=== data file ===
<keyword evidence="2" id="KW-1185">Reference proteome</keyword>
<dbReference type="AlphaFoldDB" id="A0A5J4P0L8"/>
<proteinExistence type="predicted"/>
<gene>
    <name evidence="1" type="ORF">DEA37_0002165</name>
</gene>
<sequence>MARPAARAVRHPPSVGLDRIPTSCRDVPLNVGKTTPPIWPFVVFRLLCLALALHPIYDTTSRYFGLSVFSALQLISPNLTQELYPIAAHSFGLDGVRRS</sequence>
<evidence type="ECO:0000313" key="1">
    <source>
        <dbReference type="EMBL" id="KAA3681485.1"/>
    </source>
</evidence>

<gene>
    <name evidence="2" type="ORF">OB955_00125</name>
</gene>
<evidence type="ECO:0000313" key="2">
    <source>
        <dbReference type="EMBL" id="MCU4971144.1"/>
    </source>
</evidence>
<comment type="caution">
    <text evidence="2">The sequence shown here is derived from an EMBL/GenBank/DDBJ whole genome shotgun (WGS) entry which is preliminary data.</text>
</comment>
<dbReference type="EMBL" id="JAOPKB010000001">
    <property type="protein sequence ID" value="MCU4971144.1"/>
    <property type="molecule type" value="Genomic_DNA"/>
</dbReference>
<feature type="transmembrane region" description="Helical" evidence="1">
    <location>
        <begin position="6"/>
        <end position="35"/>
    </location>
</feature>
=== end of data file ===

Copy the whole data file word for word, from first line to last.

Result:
<keyword evidence="2" id="KW-1185">Reference proteome</keyword>
<dbReference type="AlphaFoldDB" id="A0A5J4P0L8"/>
<proteinExistence type="predicted"/>
<gene>
    <name evidence="1" type="ORF">DEA37_0002165</name>
</gene>
<sequence>MARPAARAVRHPPSVGLDRIPTSCRDVPLNVGKTTPPIWPFVVFRLLCLALALHPIYDTTSRYFGLSVFSALQLISPNLTQELYPIAAHSFGLDGVRRS</sequence>
<evidence type="ECO:0000313" key="1">
    <source>
        <dbReference type="EMBL" id="KAA3681485.1"/>
    </source>
</evidence>

<gene>
    <name evidence="2" type="ORF">OB955_00125</name>
</gene>
<evidence type="ECO:0000313" key="2">
    <source>
        <dbReference type="EMBL" id="MCU4971144.1"/>
    </source>
</evidence>
<comment type="caution">
    <text evidence="2">The sequence shown here is derived from an EMBL/GenBank/DDBJ whole genome shotgun (WGS) entry which is preliminary data.</text>
</comment>
<dbReference type="EMBL" id="JAOPKB010000001">
    <property type="protein sequence ID" value="MCU4971144.1"/>
    <property type="molecule type" value="Genomic_DNA"/>
</dbReference>
<feature type="transmembrane region" description="Helical" evidence="1">
    <location>
        <begin position="6"/>
        <end position="35"/>
    </location>
</feature>